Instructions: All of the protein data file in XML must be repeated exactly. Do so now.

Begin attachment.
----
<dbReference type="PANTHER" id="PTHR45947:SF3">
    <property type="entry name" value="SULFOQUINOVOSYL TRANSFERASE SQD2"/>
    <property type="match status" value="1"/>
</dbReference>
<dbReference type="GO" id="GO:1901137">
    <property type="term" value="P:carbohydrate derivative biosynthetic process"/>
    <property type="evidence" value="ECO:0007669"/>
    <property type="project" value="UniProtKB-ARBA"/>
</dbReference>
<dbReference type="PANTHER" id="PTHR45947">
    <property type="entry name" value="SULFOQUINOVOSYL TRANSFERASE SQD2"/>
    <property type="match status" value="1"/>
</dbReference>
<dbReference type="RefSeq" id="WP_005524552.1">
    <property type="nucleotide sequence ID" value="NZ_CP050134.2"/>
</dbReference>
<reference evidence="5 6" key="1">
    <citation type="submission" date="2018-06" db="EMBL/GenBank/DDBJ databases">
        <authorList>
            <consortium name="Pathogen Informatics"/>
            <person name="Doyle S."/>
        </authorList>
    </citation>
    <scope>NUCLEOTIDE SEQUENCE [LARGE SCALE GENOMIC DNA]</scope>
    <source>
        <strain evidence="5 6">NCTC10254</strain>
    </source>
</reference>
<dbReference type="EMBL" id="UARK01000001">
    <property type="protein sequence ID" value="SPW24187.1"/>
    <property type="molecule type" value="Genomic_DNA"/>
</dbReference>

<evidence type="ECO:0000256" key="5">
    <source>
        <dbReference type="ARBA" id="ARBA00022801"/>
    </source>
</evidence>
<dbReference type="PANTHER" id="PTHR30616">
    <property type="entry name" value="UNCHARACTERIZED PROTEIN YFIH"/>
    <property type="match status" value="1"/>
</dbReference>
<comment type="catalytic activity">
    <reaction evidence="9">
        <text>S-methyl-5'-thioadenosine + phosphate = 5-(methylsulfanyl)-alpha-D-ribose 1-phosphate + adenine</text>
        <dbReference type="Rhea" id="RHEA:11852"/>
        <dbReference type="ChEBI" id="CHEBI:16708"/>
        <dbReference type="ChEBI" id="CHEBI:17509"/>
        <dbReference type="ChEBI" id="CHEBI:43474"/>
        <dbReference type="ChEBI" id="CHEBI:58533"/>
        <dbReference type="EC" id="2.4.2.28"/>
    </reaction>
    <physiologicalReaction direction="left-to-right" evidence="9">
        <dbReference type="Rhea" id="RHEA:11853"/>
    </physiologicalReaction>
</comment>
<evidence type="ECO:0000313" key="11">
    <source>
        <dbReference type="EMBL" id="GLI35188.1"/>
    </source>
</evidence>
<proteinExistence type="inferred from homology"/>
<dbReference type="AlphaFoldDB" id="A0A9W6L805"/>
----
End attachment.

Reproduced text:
<dbReference type="PANTHER" id="PTHR45947:SF3">
    <property type="entry name" value="SULFOQUINOVOSYL TRANSFERASE SQD2"/>
    <property type="match status" value="1"/>
</dbReference>
<dbReference type="GO" id="GO:1901137">
    <property type="term" value="P:carbohydrate derivative biosynthetic process"/>
    <property type="evidence" value="ECO:0007669"/>
    <property type="project" value="UniProtKB-ARBA"/>
</dbReference>
<dbReference type="PANTHER" id="PTHR45947">
    <property type="entry name" value="SULFOQUINOVOSYL TRANSFERASE SQD2"/>
    <property type="match status" value="1"/>
</dbReference>
<dbReference type="RefSeq" id="WP_005524552.1">
    <property type="nucleotide sequence ID" value="NZ_CP050134.2"/>
</dbReference>
<reference evidence="5 6" key="1">
    <citation type="submission" date="2018-06" db="EMBL/GenBank/DDBJ databases">
        <authorList>
            <consortium name="Pathogen Informatics"/>
            <person name="Doyle S."/>
        </authorList>
    </citation>
    <scope>NUCLEOTIDE SEQUENCE [LARGE SCALE GENOMIC DNA]</scope>
    <source>
        <strain evidence="5 6">NCTC10254</strain>
    </source>
</reference>
<dbReference type="EMBL" id="UARK01000001">
    <property type="protein sequence ID" value="SPW24187.1"/>
    <property type="molecule type" value="Genomic_DNA"/>
</dbReference>

<evidence type="ECO:0000256" key="5">
    <source>
        <dbReference type="ARBA" id="ARBA00022801"/>
    </source>
</evidence>
<dbReference type="PANTHER" id="PTHR30616">
    <property type="entry name" value="UNCHARACTERIZED PROTEIN YFIH"/>
    <property type="match status" value="1"/>
</dbReference>
<comment type="catalytic activity">
    <reaction evidence="9">
        <text>S-methyl-5'-thioadenosine + phosphate = 5-(methylsulfanyl)-alpha-D-ribose 1-phosphate + adenine</text>
        <dbReference type="Rhea" id="RHEA:11852"/>
        <dbReference type="ChEBI" id="CHEBI:16708"/>
        <dbReference type="ChEBI" id="CHEBI:17509"/>
        <dbReference type="ChEBI" id="CHEBI:43474"/>
        <dbReference type="ChEBI" id="CHEBI:58533"/>
        <dbReference type="EC" id="2.4.2.28"/>
    </reaction>
    <physiologicalReaction direction="left-to-right" evidence="9">
        <dbReference type="Rhea" id="RHEA:11853"/>
    </physiologicalReaction>
</comment>
<evidence type="ECO:0000313" key="11">
    <source>
        <dbReference type="EMBL" id="GLI35188.1"/>
    </source>
</evidence>
<proteinExistence type="inferred from homology"/>
<dbReference type="AlphaFoldDB" id="A0A9W6L805"/>